If you’re prone to anxiety or your hormones are out of whack, it only exacerbates the sweating and odor. That’s why teenagers have such sweet smelling feet (sarcasm alert).
How to prevent sweaty feet in shoes
If you wear tennis shoes, loafers, or similar closed-toe shoes, it’s important to keep them clean and dry. Sweat and odor can build up as you sweat each day. Alternating your shoes every day can give them time to dry out and reduce bacteria.
To help keep your feet from sweating while wearing this type of shoe, consider putting a bit of baby powder into your socks.
If you prefer, you can also use anti fungal foot powder, which you can purchase at amazon or most drug stores. It will help absorb the moisture and odor causing bacteria.
Also, when you take the shoes off, put a bit of baking soda inside them to absorb left-behind moisture and neutralize the smell.
How to prevent sweaty feet in flats and heels
If you have overly sweaty feet, you probably avoid wearing flats because they aren’t worn with socks — which helps keep moisture at bay. And of course, when it comes to heels, your options are pretty much limited to strappy dress sandals or nothing. Don’t worry! You don’t have to avoid those cute ballet flats or edgy stilettos anymore.
Try soaking your feet in a 1:1 mixture of white vinegar and hot water three times per week to keep the smell away. Then, apply rubbing alcohol to the bottom of your feet before putting on your flats to help close the pores and prevent sweating. You can also use SweatBlock antiperspirant towelettes instead of rubbing alcohol.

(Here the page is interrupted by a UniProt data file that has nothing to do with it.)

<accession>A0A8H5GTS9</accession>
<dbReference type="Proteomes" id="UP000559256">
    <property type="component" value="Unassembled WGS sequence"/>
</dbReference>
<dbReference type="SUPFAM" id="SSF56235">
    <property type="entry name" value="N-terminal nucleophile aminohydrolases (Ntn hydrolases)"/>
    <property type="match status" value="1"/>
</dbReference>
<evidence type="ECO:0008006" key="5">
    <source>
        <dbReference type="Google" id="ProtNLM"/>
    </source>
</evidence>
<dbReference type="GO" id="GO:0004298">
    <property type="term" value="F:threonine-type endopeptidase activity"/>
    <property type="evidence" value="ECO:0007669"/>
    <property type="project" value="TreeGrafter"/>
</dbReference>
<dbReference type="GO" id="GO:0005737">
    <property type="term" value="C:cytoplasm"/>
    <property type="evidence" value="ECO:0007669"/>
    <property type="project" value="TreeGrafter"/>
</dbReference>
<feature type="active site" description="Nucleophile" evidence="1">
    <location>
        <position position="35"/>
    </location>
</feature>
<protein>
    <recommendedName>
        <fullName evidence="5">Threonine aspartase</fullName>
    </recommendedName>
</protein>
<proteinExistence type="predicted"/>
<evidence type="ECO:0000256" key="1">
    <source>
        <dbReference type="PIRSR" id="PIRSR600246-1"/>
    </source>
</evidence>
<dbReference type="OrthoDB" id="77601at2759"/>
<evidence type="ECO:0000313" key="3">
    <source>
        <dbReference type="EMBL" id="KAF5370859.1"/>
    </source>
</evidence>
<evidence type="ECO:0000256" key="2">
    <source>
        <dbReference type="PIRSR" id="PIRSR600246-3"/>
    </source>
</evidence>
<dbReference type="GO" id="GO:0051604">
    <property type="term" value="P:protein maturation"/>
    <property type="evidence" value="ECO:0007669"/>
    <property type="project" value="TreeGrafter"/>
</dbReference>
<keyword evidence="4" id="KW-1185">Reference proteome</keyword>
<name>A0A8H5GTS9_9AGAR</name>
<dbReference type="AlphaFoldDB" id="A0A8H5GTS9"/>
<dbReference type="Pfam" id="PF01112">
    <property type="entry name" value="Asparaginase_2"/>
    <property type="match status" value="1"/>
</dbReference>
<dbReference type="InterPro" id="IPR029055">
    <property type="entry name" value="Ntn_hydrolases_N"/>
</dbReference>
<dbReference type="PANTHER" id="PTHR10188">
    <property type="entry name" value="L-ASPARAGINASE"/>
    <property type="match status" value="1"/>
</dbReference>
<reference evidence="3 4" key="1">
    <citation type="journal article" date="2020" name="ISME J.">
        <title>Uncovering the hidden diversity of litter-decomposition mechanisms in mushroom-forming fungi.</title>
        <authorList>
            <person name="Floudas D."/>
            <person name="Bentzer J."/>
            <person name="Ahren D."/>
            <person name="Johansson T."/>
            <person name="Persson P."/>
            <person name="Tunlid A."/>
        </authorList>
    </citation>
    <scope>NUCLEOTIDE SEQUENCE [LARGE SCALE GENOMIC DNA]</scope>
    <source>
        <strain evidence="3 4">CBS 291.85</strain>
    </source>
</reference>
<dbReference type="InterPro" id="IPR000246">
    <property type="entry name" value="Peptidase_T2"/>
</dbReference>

Common Problems Caused by Sweaty Feet
Did you know sweaty feet can actually cause other problems? Basically, when your feet sweat a lot, they end up sitting in excess moisture all day long.
It’s the perfect environment for infection to breed — and some of them are pretty darn serious! And, if you have excessively sweaty feet, you’re probably more prone getting warts and blisters too.
Can sweaty feet cause athlete’s foot?
Sweat doesn’t cause athlete’s foot, but sweaty feet could lead to it if you aren’t careful. Athlete’s foot is actually a fungal infection. It’s caused when the bacteria on your feet mingles with moisture for too long.